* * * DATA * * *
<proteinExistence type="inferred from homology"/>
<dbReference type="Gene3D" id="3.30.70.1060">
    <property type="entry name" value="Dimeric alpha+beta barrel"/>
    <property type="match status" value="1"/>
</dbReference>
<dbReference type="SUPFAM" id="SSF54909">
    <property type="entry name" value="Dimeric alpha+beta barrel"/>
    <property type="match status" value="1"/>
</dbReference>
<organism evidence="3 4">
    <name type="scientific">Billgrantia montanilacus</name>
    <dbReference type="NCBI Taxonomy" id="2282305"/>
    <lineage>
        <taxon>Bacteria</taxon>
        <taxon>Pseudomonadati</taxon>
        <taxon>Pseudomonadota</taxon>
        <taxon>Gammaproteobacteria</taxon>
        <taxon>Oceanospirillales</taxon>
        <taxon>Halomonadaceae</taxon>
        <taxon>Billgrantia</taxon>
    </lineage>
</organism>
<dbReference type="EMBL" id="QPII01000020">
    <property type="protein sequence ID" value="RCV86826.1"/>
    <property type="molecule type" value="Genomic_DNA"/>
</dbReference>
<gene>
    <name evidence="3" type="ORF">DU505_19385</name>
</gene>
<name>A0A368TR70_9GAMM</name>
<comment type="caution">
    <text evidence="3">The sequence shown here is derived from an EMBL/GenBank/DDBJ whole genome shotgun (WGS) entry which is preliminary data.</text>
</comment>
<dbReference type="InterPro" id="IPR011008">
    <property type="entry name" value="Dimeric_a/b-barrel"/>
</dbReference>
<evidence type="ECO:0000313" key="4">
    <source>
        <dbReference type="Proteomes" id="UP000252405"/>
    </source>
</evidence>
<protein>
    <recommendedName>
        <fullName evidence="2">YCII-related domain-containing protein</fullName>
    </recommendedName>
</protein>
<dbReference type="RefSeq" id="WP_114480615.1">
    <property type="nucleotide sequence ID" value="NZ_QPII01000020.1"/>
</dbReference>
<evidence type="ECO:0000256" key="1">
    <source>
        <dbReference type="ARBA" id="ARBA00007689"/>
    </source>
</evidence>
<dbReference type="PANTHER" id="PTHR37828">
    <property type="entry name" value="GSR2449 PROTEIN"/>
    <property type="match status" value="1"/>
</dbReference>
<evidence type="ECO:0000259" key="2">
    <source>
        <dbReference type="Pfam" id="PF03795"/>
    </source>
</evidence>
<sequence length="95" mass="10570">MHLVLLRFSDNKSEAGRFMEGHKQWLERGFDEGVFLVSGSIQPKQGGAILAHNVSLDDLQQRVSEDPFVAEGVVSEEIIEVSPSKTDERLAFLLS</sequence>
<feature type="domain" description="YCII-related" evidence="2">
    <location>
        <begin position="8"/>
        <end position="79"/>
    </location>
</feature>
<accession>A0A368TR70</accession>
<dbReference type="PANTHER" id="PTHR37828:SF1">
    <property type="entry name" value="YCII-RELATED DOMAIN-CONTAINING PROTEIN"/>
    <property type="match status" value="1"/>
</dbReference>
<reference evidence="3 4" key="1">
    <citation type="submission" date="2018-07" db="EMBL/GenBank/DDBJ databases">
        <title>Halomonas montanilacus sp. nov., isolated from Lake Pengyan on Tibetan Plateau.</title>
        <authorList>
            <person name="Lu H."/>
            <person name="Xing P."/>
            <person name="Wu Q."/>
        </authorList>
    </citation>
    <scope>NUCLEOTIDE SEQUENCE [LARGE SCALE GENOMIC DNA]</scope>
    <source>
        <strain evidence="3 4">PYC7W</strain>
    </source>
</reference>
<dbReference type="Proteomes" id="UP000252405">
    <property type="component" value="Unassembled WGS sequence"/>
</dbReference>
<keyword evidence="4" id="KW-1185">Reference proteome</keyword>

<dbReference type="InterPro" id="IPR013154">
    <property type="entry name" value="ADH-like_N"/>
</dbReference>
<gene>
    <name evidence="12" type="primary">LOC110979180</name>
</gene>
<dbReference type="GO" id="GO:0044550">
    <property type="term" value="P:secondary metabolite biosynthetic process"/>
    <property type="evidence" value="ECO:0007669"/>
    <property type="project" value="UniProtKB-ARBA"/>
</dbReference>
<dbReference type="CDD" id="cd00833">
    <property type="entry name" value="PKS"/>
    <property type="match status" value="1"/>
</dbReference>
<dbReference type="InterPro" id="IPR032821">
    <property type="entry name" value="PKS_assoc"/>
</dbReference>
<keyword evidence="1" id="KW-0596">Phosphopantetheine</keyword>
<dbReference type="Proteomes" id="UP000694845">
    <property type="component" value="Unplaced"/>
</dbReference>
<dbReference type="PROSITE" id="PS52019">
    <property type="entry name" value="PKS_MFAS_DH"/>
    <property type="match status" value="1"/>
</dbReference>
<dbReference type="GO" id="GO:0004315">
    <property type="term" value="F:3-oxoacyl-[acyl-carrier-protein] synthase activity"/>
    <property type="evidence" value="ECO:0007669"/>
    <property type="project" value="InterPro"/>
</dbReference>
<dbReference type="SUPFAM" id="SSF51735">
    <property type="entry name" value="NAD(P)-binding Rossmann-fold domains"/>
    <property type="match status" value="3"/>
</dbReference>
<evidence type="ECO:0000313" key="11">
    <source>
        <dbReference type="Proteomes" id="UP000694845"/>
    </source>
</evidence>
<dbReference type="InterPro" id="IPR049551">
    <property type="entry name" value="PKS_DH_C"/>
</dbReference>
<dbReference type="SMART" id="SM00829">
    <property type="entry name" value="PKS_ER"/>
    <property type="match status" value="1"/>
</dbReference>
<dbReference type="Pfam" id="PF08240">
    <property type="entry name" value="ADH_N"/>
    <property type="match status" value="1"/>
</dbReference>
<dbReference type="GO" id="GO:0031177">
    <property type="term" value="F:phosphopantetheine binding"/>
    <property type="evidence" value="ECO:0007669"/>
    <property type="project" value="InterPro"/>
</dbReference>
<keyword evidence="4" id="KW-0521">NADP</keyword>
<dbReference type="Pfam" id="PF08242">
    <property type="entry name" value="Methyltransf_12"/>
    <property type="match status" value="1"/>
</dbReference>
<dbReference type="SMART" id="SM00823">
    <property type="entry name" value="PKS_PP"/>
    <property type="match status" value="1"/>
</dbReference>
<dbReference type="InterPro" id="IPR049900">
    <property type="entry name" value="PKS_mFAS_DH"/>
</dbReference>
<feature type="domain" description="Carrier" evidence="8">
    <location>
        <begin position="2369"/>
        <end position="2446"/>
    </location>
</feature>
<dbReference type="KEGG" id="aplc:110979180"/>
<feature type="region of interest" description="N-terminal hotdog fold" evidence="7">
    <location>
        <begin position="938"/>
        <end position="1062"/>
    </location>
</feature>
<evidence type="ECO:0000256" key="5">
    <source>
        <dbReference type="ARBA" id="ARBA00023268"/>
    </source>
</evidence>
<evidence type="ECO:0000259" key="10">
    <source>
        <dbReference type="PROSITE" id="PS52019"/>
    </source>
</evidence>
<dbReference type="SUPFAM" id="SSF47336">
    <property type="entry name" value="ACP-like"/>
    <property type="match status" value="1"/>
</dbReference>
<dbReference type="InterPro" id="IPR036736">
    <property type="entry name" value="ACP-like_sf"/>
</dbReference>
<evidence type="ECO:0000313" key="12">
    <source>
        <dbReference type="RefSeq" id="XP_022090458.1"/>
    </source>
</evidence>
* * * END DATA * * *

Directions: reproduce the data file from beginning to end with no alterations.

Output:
<proteinExistence type="inferred from homology"/>
<dbReference type="Gene3D" id="3.30.70.1060">
    <property type="entry name" value="Dimeric alpha+beta barrel"/>
    <property type="match status" value="1"/>
</dbReference>
<dbReference type="SUPFAM" id="SSF54909">
    <property type="entry name" value="Dimeric alpha+beta barrel"/>
    <property type="match status" value="1"/>
</dbReference>
<organism evidence="3 4">
    <name type="scientific">Billgrantia montanilacus</name>
    <dbReference type="NCBI Taxonomy" id="2282305"/>
    <lineage>
        <taxon>Bacteria</taxon>
        <taxon>Pseudomonadati</taxon>
        <taxon>Pseudomonadota</taxon>
        <taxon>Gammaproteobacteria</taxon>
        <taxon>Oceanospirillales</taxon>
        <taxon>Halomonadaceae</taxon>
        <taxon>Billgrantia</taxon>
    </lineage>
</organism>
<dbReference type="EMBL" id="QPII01000020">
    <property type="protein sequence ID" value="RCV86826.1"/>
    <property type="molecule type" value="Genomic_DNA"/>
</dbReference>
<gene>
    <name evidence="3" type="ORF">DU505_19385</name>
</gene>
<name>A0A368TR70_9GAMM</name>
<comment type="caution">
    <text evidence="3">The sequence shown here is derived from an EMBL/GenBank/DDBJ whole genome shotgun (WGS) entry which is preliminary data.</text>
</comment>
<dbReference type="InterPro" id="IPR011008">
    <property type="entry name" value="Dimeric_a/b-barrel"/>
</dbReference>
<evidence type="ECO:0000313" key="4">
    <source>
        <dbReference type="Proteomes" id="UP000252405"/>
    </source>
</evidence>
<protein>
    <recommendedName>
        <fullName evidence="2">YCII-related domain-containing protein</fullName>
    </recommendedName>
</protein>
<dbReference type="RefSeq" id="WP_114480615.1">
    <property type="nucleotide sequence ID" value="NZ_QPII01000020.1"/>
</dbReference>
<evidence type="ECO:0000256" key="1">
    <source>
        <dbReference type="ARBA" id="ARBA00007689"/>
    </source>
</evidence>
<dbReference type="PANTHER" id="PTHR37828">
    <property type="entry name" value="GSR2449 PROTEIN"/>
    <property type="match status" value="1"/>
</dbReference>
<evidence type="ECO:0000259" key="2">
    <source>
        <dbReference type="Pfam" id="PF03795"/>
    </source>
</evidence>
<sequence length="95" mass="10570">MHLVLLRFSDNKSEAGRFMEGHKQWLERGFDEGVFLVSGSIQPKQGGAILAHNVSLDDLQQRVSEDPFVAEGVVSEEIIEVSPSKTDERLAFLLS</sequence>
<feature type="domain" description="YCII-related" evidence="2">
    <location>
        <begin position="8"/>
        <end position="79"/>
    </location>
</feature>
<accession>A0A368TR70</accession>
<dbReference type="PANTHER" id="PTHR37828:SF1">
    <property type="entry name" value="YCII-RELATED DOMAIN-CONTAINING PROTEIN"/>
    <property type="match status" value="1"/>
</dbReference>
<reference evidence="3 4" key="1">
    <citation type="submission" date="2018-07" db="EMBL/GenBank/DDBJ databases">
        <title>Halomonas montanilacus sp. nov., isolated from Lake Pengyan on Tibetan Plateau.</title>
        <authorList>
            <person name="Lu H."/>
            <person name="Xing P."/>
            <person name="Wu Q."/>
        </authorList>
    </citation>
    <scope>NUCLEOTIDE SEQUENCE [LARGE SCALE GENOMIC DNA]</scope>
    <source>
        <strain evidence="3 4">PYC7W</strain>
    </source>
</reference>
<dbReference type="Proteomes" id="UP000252405">
    <property type="component" value="Unassembled WGS sequence"/>
</dbReference>
<keyword evidence="4" id="KW-1185">Reference proteome</keyword>

<dbReference type="InterPro" id="IPR013154">
    <property type="entry name" value="ADH-like_N"/>
</dbReference>
<gene>
    <name evidence="12" type="primary">LOC110979180</name>
</gene>
<dbReference type="GO" id="GO:0044550">
    <property type="term" value="P:secondary metabolite biosynthetic process"/>
    <property type="evidence" value="ECO:0007669"/>
    <property type="project" value="UniProtKB-ARBA"/>
</dbReference>
<dbReference type="CDD" id="cd00833">
    <property type="entry name" value="PKS"/>
    <property type="match status" value="1"/>
</dbReference>
<dbReference type="InterPro" id="IPR032821">
    <property type="entry name" value="PKS_assoc"/>
</dbReference>
<keyword evidence="1" id="KW-0596">Phosphopantetheine</keyword>
<dbReference type="Proteomes" id="UP000694845">
    <property type="component" value="Unplaced"/>
</dbReference>
<dbReference type="PROSITE" id="PS52019">
    <property type="entry name" value="PKS_MFAS_DH"/>
    <property type="match status" value="1"/>
</dbReference>
<dbReference type="GO" id="GO:0004315">
    <property type="term" value="F:3-oxoacyl-[acyl-carrier-protein] synthase activity"/>
    <property type="evidence" value="ECO:0007669"/>
    <property type="project" value="InterPro"/>
</dbReference>
<dbReference type="SUPFAM" id="SSF51735">
    <property type="entry name" value="NAD(P)-binding Rossmann-fold domains"/>
    <property type="match status" value="3"/>
</dbReference>
<evidence type="ECO:0000313" key="11">
    <source>
        <dbReference type="Proteomes" id="UP000694845"/>
    </source>
</evidence>
<dbReference type="InterPro" id="IPR049551">
    <property type="entry name" value="PKS_DH_C"/>
</dbReference>
<dbReference type="SMART" id="SM00829">
    <property type="entry name" value="PKS_ER"/>
    <property type="match status" value="1"/>
</dbReference>
<dbReference type="Pfam" id="PF08240">
    <property type="entry name" value="ADH_N"/>
    <property type="match status" value="1"/>
</dbReference>
<dbReference type="GO" id="GO:0031177">
    <property type="term" value="F:phosphopantetheine binding"/>
    <property type="evidence" value="ECO:0007669"/>
    <property type="project" value="InterPro"/>
</dbReference>
<keyword evidence="4" id="KW-0521">NADP</keyword>
<dbReference type="Pfam" id="PF08242">
    <property type="entry name" value="Methyltransf_12"/>
    <property type="match status" value="1"/>
</dbReference>
<dbReference type="SMART" id="SM00823">
    <property type="entry name" value="PKS_PP"/>
    <property type="match status" value="1"/>
</dbReference>
<dbReference type="InterPro" id="IPR049900">
    <property type="entry name" value="PKS_mFAS_DH"/>
</dbReference>
<feature type="domain" description="Carrier" evidence="8">
    <location>
        <begin position="2369"/>
        <end position="2446"/>
    </location>
</feature>
<dbReference type="KEGG" id="aplc:110979180"/>
<feature type="region of interest" description="N-terminal hotdog fold" evidence="7">
    <location>
        <begin position="938"/>
        <end position="1062"/>
    </location>
</feature>
<evidence type="ECO:0000256" key="5">
    <source>
        <dbReference type="ARBA" id="ARBA00023268"/>
    </source>
</evidence>
<evidence type="ECO:0000259" key="10">
    <source>
        <dbReference type="PROSITE" id="PS52019"/>
    </source>
</evidence>
<dbReference type="SUPFAM" id="SSF47336">
    <property type="entry name" value="ACP-like"/>
    <property type="match status" value="1"/>
</dbReference>
<dbReference type="InterPro" id="IPR036736">
    <property type="entry name" value="ACP-like_sf"/>
</dbReference>
<evidence type="ECO:0000313" key="12">
    <source>
        <dbReference type="RefSeq" id="XP_022090458.1"/>
    </source>
</evidence>